Iranian Woman's Dry Hunger Strike- Nine Days Today
After ending her one-month hunger strike in protest against the conditions of her imprisonment and the mishandling of her case on October 26, Nasrin Sotoudeh, human rights attorney, went on a dry (no water and no food) hunger strike this time after meeting with the Tehran General Attorney in Tehran's Evin Prison on October 31.
She is scheduled to go on trial on November 15 and faces charges of acting against state security, assembling, and collusion with intent to disrupt national security, and working with the Center for Human Rights Defenders, which was founded by Nobel Laureate Shirin Ebadi.
Nasrin Sotoudeh who has been in Evin Prison since September 4, went on a hunger strike for 27 days to protest the conditions of her illegal arrest. After ending her hunger strike for a few days, she started a dry hunger strike since her case was mishandled and she continued to be deprived of her legal rights such as the right to telephone calls and visits from her family members and her two young children.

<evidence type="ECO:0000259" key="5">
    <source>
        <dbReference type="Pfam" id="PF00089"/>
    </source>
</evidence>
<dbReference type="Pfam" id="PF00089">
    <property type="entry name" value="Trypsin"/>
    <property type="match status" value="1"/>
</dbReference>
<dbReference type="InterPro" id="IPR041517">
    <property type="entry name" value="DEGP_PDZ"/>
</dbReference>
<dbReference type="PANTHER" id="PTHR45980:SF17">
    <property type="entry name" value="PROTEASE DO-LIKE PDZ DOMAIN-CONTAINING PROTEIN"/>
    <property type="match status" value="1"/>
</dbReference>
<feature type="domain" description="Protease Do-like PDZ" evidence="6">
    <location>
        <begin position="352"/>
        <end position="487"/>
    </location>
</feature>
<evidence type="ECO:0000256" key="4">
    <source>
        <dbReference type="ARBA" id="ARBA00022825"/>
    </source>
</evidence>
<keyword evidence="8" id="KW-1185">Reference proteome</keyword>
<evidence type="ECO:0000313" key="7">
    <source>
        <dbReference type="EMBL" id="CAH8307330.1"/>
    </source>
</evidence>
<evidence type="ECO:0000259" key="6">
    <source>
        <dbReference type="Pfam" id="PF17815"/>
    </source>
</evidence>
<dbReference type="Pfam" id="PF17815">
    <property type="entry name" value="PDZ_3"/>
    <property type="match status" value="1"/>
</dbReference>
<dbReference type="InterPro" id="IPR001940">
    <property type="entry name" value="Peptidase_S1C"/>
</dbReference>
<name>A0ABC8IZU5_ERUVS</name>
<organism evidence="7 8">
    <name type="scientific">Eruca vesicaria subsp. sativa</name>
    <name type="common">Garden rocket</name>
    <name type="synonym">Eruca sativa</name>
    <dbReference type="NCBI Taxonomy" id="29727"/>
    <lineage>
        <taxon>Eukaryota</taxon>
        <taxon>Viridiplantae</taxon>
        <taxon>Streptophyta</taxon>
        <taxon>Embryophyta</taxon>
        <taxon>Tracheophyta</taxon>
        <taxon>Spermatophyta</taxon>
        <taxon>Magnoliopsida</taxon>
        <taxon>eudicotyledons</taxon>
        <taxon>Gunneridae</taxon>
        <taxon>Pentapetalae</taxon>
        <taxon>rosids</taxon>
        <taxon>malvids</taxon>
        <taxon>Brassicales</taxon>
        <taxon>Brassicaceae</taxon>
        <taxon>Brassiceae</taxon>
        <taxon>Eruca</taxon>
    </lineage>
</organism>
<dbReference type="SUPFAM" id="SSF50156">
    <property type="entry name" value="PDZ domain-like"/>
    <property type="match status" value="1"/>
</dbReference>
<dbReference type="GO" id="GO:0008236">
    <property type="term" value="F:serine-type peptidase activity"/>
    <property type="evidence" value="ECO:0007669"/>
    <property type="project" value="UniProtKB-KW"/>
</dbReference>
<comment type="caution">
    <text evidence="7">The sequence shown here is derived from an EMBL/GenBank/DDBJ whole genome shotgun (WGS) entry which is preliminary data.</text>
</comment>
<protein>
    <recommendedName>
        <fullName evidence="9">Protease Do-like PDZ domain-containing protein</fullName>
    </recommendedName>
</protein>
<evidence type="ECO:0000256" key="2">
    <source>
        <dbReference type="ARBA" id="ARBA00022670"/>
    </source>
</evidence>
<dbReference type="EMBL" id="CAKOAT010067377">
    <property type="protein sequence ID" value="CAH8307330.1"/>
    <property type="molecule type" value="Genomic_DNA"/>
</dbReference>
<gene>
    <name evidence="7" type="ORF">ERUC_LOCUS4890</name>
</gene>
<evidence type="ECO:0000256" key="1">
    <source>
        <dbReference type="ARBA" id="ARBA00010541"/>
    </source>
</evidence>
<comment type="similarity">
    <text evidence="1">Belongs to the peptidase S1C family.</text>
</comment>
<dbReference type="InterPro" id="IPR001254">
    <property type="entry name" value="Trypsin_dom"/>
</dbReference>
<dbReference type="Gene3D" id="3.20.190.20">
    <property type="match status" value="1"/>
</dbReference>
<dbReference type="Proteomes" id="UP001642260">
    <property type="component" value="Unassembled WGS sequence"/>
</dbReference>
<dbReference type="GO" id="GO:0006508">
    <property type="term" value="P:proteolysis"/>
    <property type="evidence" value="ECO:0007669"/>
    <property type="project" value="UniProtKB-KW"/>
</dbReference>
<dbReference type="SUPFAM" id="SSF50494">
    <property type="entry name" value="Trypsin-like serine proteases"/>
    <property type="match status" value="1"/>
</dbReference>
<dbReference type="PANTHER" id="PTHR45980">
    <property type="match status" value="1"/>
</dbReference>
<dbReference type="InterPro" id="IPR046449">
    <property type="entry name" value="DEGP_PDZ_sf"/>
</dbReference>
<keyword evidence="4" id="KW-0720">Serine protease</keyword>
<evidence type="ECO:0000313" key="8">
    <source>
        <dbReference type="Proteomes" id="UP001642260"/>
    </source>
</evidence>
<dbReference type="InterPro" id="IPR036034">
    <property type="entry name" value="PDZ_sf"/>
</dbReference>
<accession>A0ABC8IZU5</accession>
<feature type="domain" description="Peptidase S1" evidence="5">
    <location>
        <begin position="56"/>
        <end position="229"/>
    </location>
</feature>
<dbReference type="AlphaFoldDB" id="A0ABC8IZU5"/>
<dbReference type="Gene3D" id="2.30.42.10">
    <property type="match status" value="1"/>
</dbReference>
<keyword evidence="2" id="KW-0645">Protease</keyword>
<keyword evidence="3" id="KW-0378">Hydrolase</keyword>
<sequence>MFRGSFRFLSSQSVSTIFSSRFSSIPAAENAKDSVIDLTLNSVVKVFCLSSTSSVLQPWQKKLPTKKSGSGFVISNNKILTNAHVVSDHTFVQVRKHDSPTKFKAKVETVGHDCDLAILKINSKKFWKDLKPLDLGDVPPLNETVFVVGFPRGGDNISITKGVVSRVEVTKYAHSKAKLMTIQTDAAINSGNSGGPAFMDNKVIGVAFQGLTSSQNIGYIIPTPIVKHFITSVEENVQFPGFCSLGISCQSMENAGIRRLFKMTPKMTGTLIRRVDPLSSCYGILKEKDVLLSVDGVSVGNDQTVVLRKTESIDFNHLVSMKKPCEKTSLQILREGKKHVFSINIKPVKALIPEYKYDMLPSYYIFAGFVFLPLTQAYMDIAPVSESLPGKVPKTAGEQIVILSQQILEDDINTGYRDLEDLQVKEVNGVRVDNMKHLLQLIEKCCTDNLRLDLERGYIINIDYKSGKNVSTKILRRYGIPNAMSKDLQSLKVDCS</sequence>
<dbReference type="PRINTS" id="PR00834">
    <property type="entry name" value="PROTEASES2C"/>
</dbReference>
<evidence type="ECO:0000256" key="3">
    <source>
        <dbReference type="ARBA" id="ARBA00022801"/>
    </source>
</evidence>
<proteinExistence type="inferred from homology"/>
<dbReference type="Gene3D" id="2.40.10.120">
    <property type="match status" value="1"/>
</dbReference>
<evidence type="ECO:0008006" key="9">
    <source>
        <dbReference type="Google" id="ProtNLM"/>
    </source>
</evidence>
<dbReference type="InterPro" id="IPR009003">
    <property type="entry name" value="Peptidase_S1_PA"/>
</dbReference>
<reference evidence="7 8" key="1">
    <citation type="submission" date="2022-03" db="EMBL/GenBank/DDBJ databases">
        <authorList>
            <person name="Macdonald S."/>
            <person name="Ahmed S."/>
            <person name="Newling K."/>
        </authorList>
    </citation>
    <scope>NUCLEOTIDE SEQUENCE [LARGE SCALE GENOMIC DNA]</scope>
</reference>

Many human rights agencies including Amnesty International, Human Rights Watch and Reporters Without Borders have asked for her immediate release.
Women and human rights activists have also asked for her release, including Vaclav Havel (former president of the Czech Republic), Shirin Ebadi (human rights lawyer), and Zahra Rahnavard (wife of Mir Hossein Mousavi).
Feminist Majority Foundation is conducting an email campaign for her release.
Media Resources: Persian2English 11/4/10; Feminist Majority Foundation 11/10/10
The following is a statement by our Founder and President, Eleanor Smeal, on the events in Ferguson, Missouri.
The Feminist Majority Foundation calls for the appointment of a special prosecutor to conduct a thorough, unbiased investigation into the shooting death of unarmed African-American teenager Michael Brown by Ferguson, Missouri police officer Darren Wilson.
The killing of Michael Brown and the blundered, militarized response by law enforcement to the call for justice is a tragic reminder that in many African American communities across the nation, the police themselves can be a threat.
Given the distrust of the police by the local African American community, the close ties between the St. . . .